Southeast: numbers are high throughout the region, with many states forecasting a solid year.
Last year's poor season should be a boon to this year's hunters.
According to the state's Chris Cook, the Alabama deer herd remains stable. "Poor hunting conditions--abundant natural foods and warm weather--appear to have reduced deer activity and total deer harvest for the 2004-05 hunting season," says Cook. "More 2 1/2-year-old and older bucks should be available for hunters during the 2005-06 season." Data from this past season were not complete at this writing.
The southern half of the state continues to have the highest success rates, but Cook says the northern half is coming on strong. The Black Belt and the northwestern counties are good bets for trophy bucks; northwest Alabama can be considered a sleeper spot.
Cook reports several counties will have more either-sex days this gun season, which means more opportunities for hunters to take antlerless deer.
"Barbour County will have a county-wide antler restriction for buck harvest beginning with the 2005-06 hunting season," says Cook. "Bucks must have at least three antler points one-inch long or longer on at least one main beam to be legal.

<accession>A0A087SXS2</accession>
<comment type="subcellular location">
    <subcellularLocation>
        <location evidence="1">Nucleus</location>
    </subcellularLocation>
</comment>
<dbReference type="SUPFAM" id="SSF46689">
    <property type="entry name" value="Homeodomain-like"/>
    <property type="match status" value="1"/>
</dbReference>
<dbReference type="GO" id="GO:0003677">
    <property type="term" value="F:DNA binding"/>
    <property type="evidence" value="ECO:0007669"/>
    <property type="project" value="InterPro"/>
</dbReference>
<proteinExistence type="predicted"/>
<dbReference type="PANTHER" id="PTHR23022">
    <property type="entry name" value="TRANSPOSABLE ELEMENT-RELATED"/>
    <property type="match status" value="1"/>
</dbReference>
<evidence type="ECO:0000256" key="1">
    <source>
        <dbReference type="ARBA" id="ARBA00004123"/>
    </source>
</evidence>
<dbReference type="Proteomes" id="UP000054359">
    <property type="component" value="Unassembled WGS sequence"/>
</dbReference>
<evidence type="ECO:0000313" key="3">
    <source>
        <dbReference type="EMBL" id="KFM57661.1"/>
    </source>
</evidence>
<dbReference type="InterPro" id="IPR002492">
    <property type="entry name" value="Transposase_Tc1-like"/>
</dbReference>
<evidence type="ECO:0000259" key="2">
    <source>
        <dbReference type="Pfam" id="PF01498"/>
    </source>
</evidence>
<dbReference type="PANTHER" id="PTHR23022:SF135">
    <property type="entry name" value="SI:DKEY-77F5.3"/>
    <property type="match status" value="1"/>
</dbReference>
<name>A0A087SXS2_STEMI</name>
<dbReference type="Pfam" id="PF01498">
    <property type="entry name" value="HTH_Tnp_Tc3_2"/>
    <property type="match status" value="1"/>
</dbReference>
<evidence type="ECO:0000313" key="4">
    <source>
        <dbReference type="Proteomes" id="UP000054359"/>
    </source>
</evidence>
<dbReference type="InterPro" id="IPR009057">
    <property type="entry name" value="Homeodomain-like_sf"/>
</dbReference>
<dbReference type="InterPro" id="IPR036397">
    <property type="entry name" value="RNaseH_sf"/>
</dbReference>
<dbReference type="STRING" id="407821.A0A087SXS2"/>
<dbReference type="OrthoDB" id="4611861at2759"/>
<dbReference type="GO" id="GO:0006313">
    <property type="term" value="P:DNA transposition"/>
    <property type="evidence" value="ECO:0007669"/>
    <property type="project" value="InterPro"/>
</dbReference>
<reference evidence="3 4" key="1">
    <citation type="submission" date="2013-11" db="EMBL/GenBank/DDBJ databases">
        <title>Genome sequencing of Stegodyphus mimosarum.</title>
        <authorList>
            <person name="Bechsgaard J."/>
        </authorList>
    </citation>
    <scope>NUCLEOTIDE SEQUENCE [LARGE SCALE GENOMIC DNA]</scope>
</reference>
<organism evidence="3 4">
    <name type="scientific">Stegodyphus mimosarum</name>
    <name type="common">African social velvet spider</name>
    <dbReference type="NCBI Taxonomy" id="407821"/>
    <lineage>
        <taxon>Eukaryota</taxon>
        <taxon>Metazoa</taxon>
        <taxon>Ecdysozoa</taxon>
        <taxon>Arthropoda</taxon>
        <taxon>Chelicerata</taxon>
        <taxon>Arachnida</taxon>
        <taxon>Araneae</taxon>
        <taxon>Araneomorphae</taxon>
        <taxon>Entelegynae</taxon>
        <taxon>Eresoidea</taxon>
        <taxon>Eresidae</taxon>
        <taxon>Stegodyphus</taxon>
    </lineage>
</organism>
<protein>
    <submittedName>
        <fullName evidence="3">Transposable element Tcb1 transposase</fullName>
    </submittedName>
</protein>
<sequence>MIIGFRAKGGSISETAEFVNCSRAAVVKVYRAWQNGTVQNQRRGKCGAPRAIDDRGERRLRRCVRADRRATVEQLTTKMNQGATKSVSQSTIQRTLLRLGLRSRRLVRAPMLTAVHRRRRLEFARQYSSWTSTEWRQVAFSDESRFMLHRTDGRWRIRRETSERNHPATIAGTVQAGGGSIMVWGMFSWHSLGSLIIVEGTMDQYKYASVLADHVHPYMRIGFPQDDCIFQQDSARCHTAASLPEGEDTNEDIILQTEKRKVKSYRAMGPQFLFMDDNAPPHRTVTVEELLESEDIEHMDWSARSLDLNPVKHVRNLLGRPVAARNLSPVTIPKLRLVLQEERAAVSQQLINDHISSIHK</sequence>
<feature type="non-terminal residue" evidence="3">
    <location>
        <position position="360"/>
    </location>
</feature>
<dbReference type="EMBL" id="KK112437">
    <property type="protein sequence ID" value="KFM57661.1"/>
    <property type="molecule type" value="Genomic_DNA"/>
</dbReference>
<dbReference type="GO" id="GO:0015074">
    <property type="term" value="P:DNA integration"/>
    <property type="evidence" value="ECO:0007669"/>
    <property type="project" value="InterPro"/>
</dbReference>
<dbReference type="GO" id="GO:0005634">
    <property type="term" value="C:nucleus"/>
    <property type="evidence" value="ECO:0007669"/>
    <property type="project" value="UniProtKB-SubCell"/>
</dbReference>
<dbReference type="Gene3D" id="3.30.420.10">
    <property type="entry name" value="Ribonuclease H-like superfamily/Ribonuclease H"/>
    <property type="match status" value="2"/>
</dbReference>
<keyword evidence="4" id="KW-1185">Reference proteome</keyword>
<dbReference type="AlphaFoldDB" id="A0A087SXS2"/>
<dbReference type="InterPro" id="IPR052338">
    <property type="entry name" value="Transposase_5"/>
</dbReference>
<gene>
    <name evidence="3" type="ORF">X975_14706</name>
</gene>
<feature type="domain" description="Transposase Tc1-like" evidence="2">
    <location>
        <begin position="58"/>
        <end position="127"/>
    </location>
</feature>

Barbour County is the first county in the state of Alabama to have such a restriction.
Try the coastal plain for big bucks.
The state's Kent Kammermeyer says three hurricanes, a huge acorn crop and warm weather contributed to a poor year in 2004. "WMA hunter numbers were down 11 percent, and kill numbers were down 21 percent. It was an awful season." But that should mean good things for the upcoming year. "We stockpiled quite a few deer from this past season," he says. With luck they can repeat the '03 season, which netted 484,000 animals, along with two that made the Boone and Crockett minimum.
The western Piedmont is always best for numbers, but the coastal plain will probably produce the best bucks. Metro Atlanta's bow season will run January 1-31, and the southern zone will extend its firearms season to January 15. The bag limit is now 10 antlerless and two antlered deer. Nonresident fees will increase.
The Mississippi flood plain holds the most promise.
The state's Emile P. LeBlanc says the bright spot is the reforested habitat along the Mississippi River's agricultural lands, where the population is increasing. The flood plain is where hunters often have the most success, although consecutive mild winters and abundant mast crops are environmental impacts that have affected hunters and deer movement.